Last week I linked to a blog post from Paul Gragtman from ET Group, where he talked about screen real estate in video conferencing, and how systems are often undersized for the best user experience.
I’d like to continue down this path and quote his post “The 5 Biggest Mistakes Made in Determining Screen Real Estate in a Video Conferencing Room.” Paul is not advocating the use of projection screens over flat panels, and neither am I (even though I have a vested interest in this discussion). My goal is to help you use your customer’s investment wisely and to design the best system possible. Here are some highlights from Paul’s blog:
The screen real estate is too small
What size screen to have in a meeting room is one of the key technical decisions in designing the AV components of a meeting room. AV Designers are taught formulae to determine the optimal screen size. In other words they are making it a technical decision.
Typically there are 2 dimensions considered:
a) The minimum size of display should be determined by the distance of the farthest away viewer, and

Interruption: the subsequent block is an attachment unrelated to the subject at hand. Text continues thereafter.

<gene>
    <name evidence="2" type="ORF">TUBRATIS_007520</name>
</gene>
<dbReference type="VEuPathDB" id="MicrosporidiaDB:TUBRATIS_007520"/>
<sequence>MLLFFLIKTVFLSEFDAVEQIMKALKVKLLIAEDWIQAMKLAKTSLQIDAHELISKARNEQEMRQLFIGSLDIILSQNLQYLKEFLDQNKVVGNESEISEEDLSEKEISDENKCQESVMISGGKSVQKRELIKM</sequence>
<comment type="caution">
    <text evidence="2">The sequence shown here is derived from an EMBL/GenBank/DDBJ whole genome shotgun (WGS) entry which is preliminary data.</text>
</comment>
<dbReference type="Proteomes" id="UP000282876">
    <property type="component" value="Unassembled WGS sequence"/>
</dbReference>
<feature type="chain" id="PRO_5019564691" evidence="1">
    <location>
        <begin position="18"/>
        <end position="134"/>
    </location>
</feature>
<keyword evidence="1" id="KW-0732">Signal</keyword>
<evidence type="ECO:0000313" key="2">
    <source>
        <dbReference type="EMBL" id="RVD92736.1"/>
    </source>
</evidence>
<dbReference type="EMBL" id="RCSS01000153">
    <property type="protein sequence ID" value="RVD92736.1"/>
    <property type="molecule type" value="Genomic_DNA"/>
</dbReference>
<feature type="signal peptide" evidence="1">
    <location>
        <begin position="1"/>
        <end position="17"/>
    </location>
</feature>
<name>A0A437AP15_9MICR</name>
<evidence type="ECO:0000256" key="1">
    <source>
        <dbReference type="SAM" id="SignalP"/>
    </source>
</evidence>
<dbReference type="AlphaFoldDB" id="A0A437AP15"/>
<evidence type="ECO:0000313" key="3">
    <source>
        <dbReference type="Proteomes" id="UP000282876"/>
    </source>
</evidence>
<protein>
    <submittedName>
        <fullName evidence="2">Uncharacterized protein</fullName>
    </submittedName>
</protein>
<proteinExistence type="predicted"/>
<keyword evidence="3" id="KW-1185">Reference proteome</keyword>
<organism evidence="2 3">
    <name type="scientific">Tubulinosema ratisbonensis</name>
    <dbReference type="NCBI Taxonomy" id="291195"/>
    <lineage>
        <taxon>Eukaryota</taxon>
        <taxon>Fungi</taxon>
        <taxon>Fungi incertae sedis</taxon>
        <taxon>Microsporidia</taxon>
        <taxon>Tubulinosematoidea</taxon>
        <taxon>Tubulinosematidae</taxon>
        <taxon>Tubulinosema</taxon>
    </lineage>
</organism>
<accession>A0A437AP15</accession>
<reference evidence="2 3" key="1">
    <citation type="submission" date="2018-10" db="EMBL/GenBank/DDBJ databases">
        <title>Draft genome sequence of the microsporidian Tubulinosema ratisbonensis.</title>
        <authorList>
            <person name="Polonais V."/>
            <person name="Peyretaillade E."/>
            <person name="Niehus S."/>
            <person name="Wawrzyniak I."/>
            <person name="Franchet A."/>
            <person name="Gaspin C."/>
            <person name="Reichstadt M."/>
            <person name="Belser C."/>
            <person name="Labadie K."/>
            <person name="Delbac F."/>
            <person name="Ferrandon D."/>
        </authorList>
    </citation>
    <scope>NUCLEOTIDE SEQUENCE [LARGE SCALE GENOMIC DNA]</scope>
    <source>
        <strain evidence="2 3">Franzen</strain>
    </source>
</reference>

b) The closest participant should not sit so close to the screen so that it overwhelms them. Like being in the front row of a movie theatre with a huge screen, you just can’t take all of the view in without moving your head. In addition, the brightness will stress you out over time.
These technical measures are good for helping you figure out a minimum or maximum size for a screen in the room but they don’t consider the “Big Screen TV” factor. Make the screens as big as you can to make the experience bigger than life.
Trying to save money on the overall cost of the video conferencing solution by limiting the screen real estate.
I see over and over again an executive reviewing a proposed video conferencing deployment and is looking to save a few dollars. Since most of the other components can’t be compromised, display screens are an easy target to save a couple of dollars. This may have more to do with the historical cost of displays, but display prices have reduced more dramatically than any other component of a video conferencing deployment.
When you think about the amount of money that is invested to provide high quality commercial video conferencing – the network cost, codec cost, AV components and integration costs, trying to save a few dollars on screen size actually compromises the benefits of video conferencing experience.
The image shown on the screen makes the participants too small
Although the video may be on the full screen, the participants are all really small. The image shown of the room is the whole room and in medium and large rooms the participants will all be very small.
Keep screen real estate in mind the next time you are designing a video conferencing system, and give me a call. Maybe Draper can help!